Cf. Miracle Auto Ctr. v. Superior Court, 80 Cal. Rptr. 2d 587, 588-89 (1998) (construing analogous state statutes and concluding that "standard time" means the time then in effect, whether it is "Standard Pacific Time" or "Daylight Saving Time").
15 U.S.C. § 260a(a) (providing that a state by law may exempt itself from observing advanced time applicable during the designated period from April through October).
See, e.g., State Election Board v. McClure, 189 N.E.2d 711, 714 (Ind. 1963); State v. Frye, 157 N.W.2d 830, 831-32 (N.D. 1968); see generally McFarlane v. Whitney, 134 S.W.2d 1047, 1051 (Tex. Comm'n App. 1940); Anderson v. Cook, 130 P.2d 278, 281-82 (Utah 1942).
The majority states that the term "Pacific standard time" is precise and specific. Moreover, the majority insists that they are not free to presume any other meaning than that given by the framers, and yet, that is precisely what the majority has done, by presuming that midnight is 1:00 a.m.
The entire phrase, "midnight Pacific standard time," read together results in only one conclusion: midnight Pacific standard time is midnight on the Legislature's clock in Carson City, Nevada. This state falls into the Pacific time zone and all of our citizens, as well as our state government, conduct their business and social affairs in accordance with the time on the clock. To conclude that the Legislature is free to follow a different clock than all of the people of this state is an absurd and unreasonable result.
The legislative history reveals that the Legislature previously had a tradition of literally covering the clock on the last day of the regular session to allow extra time in which to complete its business. Article 4, section 2 prevents the Legislature from "covering the clock" and continuing until "midnight" in some time zone west of Nevada. The phrase "Pacific standard time" is intended to specify the time in Carson City, not Hawaii-Aleutian standard time or Samoa standard time.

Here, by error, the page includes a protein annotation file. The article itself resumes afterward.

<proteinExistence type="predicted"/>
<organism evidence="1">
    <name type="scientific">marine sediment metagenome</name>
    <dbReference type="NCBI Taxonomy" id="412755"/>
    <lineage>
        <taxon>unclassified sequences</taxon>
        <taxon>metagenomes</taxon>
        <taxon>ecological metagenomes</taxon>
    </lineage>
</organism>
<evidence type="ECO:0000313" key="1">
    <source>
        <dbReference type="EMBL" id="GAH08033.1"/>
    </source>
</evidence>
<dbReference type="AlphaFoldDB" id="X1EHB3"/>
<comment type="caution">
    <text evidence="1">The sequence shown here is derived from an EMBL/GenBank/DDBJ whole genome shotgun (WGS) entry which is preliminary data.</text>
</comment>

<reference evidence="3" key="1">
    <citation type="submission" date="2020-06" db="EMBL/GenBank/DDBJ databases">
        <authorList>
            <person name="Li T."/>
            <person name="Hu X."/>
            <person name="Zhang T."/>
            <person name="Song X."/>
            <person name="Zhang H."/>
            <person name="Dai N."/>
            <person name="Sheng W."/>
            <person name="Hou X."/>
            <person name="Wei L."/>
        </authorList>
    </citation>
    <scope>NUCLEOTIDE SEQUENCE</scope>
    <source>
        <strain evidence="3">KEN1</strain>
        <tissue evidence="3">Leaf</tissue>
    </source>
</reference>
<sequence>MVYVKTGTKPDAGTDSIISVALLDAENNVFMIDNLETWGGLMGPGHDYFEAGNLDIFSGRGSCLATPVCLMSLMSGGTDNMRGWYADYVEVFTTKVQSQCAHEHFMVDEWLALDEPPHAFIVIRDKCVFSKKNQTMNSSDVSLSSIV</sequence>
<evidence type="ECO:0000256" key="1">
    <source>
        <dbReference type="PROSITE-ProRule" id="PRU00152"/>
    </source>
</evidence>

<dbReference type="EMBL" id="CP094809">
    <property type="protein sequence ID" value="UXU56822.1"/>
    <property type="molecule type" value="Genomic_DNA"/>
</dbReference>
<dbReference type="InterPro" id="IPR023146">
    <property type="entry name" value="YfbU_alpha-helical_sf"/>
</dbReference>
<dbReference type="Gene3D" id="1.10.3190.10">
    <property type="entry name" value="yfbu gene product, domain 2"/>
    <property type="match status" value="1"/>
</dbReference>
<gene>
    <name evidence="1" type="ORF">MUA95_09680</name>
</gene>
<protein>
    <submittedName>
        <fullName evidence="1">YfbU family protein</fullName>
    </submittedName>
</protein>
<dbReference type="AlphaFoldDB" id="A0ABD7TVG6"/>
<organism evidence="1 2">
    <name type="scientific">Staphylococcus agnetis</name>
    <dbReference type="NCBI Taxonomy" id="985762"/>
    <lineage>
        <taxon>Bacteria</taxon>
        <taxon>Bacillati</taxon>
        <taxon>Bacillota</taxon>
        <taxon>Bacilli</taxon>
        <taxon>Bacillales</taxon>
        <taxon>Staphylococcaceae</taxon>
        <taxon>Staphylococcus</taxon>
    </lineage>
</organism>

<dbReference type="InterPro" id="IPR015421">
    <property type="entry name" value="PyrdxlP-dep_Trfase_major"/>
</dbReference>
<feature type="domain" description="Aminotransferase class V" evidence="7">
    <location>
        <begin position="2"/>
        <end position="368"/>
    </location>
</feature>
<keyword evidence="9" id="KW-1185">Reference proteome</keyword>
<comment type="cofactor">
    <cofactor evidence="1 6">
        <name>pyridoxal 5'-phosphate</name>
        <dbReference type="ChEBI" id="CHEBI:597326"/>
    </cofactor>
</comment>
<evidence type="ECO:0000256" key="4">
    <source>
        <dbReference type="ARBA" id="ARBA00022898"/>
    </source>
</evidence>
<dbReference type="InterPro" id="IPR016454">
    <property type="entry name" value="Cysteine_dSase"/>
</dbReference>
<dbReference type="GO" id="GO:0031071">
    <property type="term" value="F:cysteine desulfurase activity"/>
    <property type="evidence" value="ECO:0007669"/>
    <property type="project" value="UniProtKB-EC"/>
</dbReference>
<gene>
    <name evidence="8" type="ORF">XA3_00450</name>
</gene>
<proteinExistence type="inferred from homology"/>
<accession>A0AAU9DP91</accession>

Further, in these petitions, the Legislature itself, which drafted this provision, has taken the position that midnight is midnight. The Legislature is entitled to deference in its interpretation of the provision's terms. As an additional indication of the Legislature's position, in 1999, after the 120-day limit was passed, the Nevada Legislature adopted a Joint Standing Rule 14.3 of the Senate and Assembly that set deadlines for bills and final actions on bills by standing committees in both houses. Those deadlines were used to create a deadline calendar for the 120-day session. The deadline calendar numbered the day of commencement as day one for the 120-day period. The Legislature finally adjourned by midnight on the 120th day.
See NRS 218.240(1) (establishing procedures for assistance of legislative counsel bureau in preparation of legislative measures); cf. State ex rel. Tax Comm'n v. Saveway, 99 Nev. 626, 630, 668 P.2d 291, 294 (1983) (stating that "[g]reat deference will be afforded to an administrative body's interpretation when it is within the statutory language; moreover, the Legislature's acquiescence in an agency's reasonable interpretation indicates that the interpretation is consistent with legislative intent").
State v. Howell, 26 Nev. 93, 104, 64 P. 466, 468 (1901) (noting that, while not binding upon this court, a contemporaneous construction placed upon a constitutional provision by the Legislature "should be given great weight").
The legislative history leaves no doubt that article 4, section 2 is intended to limit regular legislative sessions to 120 total days and to give the Legislature a clear time, midnight Pacific standard time, to end business for the session. To suggest, as the majority does, that the Legislature may create additional time for itself, should the need arise, is contrary to the Legislature's intent to limit the time in which it must conduct business to a total of 120 days.
In my view, "midnight Pacific standard time" means midnight by the clock. This interpretation is the only reasonable one: otherwise, midnight is not midnight, and the Legislature is on a clock that ticks differently than every other in Nevada.
For these reasons, I dissent.